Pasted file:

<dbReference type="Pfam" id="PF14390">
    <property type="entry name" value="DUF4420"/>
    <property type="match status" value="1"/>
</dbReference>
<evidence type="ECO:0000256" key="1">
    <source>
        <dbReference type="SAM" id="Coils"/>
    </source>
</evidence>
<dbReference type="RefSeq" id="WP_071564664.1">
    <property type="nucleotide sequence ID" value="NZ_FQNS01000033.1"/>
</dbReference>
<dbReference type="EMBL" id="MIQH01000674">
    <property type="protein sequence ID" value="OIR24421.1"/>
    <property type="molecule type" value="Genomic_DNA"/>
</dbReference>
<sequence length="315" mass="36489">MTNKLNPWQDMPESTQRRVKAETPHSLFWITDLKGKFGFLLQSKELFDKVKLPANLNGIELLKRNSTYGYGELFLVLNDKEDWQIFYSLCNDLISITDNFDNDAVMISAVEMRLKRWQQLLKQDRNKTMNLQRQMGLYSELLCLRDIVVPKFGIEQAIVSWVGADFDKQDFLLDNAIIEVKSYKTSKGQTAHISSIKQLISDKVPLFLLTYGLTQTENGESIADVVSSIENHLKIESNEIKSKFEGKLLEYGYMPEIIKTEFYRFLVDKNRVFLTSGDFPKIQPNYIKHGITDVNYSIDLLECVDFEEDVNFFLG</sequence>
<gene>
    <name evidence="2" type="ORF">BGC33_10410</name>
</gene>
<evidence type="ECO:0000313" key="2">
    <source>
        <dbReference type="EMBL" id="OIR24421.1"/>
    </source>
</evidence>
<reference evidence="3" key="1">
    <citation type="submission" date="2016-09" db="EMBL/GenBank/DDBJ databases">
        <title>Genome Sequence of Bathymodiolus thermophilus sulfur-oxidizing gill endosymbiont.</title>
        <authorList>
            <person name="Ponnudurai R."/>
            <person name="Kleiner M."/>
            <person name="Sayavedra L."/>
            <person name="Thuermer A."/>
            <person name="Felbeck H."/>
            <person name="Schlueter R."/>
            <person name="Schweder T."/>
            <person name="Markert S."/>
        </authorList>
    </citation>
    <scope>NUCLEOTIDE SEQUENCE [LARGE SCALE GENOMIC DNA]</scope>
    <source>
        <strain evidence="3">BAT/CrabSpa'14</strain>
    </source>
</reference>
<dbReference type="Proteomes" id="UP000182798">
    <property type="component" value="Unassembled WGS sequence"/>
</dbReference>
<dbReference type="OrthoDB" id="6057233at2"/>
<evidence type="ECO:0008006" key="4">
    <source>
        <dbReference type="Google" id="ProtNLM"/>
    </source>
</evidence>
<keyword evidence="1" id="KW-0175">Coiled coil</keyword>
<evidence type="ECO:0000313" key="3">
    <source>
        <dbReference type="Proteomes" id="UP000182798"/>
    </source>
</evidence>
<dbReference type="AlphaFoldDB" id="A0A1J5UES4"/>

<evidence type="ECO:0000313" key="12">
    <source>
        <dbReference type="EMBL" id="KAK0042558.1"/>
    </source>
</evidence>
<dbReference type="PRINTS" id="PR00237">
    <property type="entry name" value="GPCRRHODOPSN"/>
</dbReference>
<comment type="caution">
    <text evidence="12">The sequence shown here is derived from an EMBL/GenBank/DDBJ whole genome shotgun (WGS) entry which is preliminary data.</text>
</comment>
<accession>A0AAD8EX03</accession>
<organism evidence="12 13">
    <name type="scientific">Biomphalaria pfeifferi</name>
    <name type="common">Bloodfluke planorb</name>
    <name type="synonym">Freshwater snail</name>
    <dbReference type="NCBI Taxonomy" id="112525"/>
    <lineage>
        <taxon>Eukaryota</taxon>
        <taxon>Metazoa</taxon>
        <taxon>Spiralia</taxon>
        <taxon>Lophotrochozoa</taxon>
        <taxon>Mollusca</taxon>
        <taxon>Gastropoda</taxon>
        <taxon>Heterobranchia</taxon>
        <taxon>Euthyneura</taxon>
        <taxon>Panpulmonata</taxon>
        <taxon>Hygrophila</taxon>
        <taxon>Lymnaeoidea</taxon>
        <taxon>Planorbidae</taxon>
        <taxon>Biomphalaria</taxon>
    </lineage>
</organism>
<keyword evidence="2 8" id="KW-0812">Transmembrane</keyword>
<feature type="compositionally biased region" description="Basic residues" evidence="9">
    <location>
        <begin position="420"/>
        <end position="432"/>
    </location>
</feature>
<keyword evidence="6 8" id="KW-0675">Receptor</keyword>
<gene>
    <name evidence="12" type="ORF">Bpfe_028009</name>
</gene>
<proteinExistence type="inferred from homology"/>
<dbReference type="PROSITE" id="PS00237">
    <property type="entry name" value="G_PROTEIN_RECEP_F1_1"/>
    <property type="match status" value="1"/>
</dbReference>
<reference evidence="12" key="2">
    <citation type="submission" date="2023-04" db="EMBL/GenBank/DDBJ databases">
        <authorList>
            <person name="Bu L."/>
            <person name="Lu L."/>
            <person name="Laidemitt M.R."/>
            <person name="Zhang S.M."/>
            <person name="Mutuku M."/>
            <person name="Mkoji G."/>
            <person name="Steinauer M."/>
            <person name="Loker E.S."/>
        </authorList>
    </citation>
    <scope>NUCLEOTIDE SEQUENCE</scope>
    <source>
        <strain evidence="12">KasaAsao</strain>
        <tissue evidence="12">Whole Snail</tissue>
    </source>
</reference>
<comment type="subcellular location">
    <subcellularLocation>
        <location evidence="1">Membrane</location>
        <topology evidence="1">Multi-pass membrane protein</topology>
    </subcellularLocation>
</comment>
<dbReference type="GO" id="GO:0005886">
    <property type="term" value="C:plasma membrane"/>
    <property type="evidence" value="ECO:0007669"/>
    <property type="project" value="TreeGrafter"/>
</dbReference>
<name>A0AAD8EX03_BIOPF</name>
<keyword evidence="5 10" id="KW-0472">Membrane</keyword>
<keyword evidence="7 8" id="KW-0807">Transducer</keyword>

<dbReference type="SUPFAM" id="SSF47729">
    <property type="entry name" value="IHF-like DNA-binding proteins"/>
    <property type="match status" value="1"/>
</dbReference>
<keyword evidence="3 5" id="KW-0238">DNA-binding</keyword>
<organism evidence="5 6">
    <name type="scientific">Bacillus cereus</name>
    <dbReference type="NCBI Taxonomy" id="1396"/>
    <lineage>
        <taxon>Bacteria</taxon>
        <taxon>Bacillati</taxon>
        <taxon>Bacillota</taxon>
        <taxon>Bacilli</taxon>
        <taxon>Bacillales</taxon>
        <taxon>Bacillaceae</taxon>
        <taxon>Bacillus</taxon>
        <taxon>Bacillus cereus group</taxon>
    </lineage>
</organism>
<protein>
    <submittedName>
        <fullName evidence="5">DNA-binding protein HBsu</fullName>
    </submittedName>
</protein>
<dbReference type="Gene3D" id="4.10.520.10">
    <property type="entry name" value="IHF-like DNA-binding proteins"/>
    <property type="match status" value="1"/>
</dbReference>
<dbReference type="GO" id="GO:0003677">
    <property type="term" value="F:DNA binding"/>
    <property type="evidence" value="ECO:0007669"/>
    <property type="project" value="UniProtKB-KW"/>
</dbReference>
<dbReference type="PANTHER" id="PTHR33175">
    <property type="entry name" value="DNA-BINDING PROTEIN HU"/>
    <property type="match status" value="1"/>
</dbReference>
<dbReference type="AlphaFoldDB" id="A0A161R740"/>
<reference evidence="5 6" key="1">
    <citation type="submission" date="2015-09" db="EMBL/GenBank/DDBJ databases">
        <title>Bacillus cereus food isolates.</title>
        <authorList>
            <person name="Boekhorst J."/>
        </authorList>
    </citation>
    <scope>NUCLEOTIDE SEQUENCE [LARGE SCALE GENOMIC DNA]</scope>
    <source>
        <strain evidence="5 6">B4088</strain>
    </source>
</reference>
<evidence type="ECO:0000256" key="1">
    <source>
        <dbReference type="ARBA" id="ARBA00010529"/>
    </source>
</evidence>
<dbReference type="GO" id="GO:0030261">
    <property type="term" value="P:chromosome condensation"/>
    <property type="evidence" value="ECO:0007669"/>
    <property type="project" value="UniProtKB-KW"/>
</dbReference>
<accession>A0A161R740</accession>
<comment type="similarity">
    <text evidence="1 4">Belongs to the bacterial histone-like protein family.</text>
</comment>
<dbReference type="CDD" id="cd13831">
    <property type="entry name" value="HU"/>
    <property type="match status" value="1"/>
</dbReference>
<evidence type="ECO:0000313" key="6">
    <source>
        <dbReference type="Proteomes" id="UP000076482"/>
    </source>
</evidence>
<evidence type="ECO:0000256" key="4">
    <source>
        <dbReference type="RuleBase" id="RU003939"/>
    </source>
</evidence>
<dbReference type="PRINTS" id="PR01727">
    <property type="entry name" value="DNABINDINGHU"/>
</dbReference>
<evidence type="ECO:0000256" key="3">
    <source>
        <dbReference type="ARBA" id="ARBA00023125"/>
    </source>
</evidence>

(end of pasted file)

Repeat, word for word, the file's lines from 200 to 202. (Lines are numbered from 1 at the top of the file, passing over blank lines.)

    <property type="evidence" value="ECO:0007669"/>
    <property type="project" value="UniProtKB-KW"/>
</dbReference>